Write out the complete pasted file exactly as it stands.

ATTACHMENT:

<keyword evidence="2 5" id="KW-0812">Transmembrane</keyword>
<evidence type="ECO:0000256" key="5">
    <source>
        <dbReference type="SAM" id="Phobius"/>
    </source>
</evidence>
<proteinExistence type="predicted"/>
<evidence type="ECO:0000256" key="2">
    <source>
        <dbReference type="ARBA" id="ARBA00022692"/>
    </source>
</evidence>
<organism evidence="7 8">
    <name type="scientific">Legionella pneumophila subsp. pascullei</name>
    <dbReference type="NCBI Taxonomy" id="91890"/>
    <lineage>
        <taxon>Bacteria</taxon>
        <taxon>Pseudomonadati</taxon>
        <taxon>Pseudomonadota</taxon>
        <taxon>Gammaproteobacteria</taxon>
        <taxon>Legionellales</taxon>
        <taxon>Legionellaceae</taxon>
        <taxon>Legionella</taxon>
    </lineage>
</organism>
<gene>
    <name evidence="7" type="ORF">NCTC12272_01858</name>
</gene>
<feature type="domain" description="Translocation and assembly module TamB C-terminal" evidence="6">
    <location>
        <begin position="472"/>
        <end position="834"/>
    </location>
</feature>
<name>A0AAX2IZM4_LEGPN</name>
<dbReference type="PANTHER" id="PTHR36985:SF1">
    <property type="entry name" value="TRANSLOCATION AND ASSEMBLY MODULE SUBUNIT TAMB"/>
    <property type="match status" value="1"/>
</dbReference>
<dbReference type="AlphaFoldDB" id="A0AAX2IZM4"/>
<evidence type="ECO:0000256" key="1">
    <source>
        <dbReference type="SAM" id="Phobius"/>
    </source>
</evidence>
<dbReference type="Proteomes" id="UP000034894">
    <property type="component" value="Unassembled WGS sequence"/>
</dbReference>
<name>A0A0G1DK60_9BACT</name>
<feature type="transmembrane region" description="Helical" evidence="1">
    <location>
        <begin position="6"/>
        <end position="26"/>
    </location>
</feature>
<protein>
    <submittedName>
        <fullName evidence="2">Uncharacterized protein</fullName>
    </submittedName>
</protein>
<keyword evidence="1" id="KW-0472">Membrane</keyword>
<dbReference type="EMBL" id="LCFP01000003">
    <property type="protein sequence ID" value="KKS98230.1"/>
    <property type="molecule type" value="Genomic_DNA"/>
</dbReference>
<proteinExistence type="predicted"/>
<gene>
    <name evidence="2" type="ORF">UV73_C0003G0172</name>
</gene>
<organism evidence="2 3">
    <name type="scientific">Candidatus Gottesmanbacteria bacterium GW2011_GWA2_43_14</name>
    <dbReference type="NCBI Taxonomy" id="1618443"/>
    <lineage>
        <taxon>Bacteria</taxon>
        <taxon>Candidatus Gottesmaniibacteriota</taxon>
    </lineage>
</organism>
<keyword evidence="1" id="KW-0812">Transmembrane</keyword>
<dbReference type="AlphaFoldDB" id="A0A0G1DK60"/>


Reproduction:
<keyword evidence="2 5" id="KW-0812">Transmembrane</keyword>
<evidence type="ECO:0000256" key="5">
    <source>
        <dbReference type="SAM" id="Phobius"/>
    </source>
</evidence>
<proteinExistence type="predicted"/>
<evidence type="ECO:0000256" key="2">
    <source>
        <dbReference type="ARBA" id="ARBA00022692"/>
    </source>
</evidence>
<organism evidence="7 8">
    <name type="scientific">Legionella pneumophila subsp. pascullei</name>
    <dbReference type="NCBI Taxonomy" id="91890"/>
    <lineage>
        <taxon>Bacteria</taxon>
        <taxon>Pseudomonadati</taxon>
        <taxon>Pseudomonadota</taxon>
        <taxon>Gammaproteobacteria</taxon>
        <taxon>Legionellales</taxon>
        <taxon>Legionellaceae</taxon>
        <taxon>Legionella</taxon>
    </lineage>
</organism>
<gene>
    <name evidence="7" type="ORF">NCTC12272_01858</name>
</gene>
<feature type="domain" description="Translocation and assembly module TamB C-terminal" evidence="6">
    <location>
        <begin position="472"/>
        <end position="834"/>
    </location>
</feature>
<name>A0AAX2IZM4_LEGPN</name>
<dbReference type="PANTHER" id="PTHR36985:SF1">
    <property type="entry name" value="TRANSLOCATION AND ASSEMBLY MODULE SUBUNIT TAMB"/>
    <property type="match status" value="1"/>
</dbReference>
<dbReference type="AlphaFoldDB" id="A0AAX2IZM4"/>
<evidence type="ECO:0000256" key="1">
    <source>
        <dbReference type="SAM" id="Phobius"/>
    </source>
</evidence>
<dbReference type="Proteomes" id="UP000034894">
    <property type="component" value="Unassembled WGS sequence"/>
</dbReference>
<name>A0A0G1DK60_9BACT</name>
<feature type="transmembrane region" description="Helical" evidence="1">
    <location>
        <begin position="6"/>
        <end position="26"/>
    </location>
</feature>
<protein>
    <submittedName>
        <fullName evidence="2">Uncharacterized protein</fullName>
    </submittedName>
</protein>
<keyword evidence="1" id="KW-0472">Membrane</keyword>
<dbReference type="EMBL" id="LCFP01000003">
    <property type="protein sequence ID" value="KKS98230.1"/>
    <property type="molecule type" value="Genomic_DNA"/>
</dbReference>
<proteinExistence type="predicted"/>
<gene>
    <name evidence="2" type="ORF">UV73_C0003G0172</name>
</gene>
<organism evidence="2 3">
    <name type="scientific">Candidatus Gottesmanbacteria bacterium GW2011_GWA2_43_14</name>
    <dbReference type="NCBI Taxonomy" id="1618443"/>
    <lineage>
        <taxon>Bacteria</taxon>
        <taxon>Candidatus Gottesmaniibacteriota</taxon>
    </lineage>
</organism>
<keyword evidence="1" id="KW-0812">Transmembrane</keyword>
<dbReference type="AlphaFoldDB" id="A0A0G1DK60"/>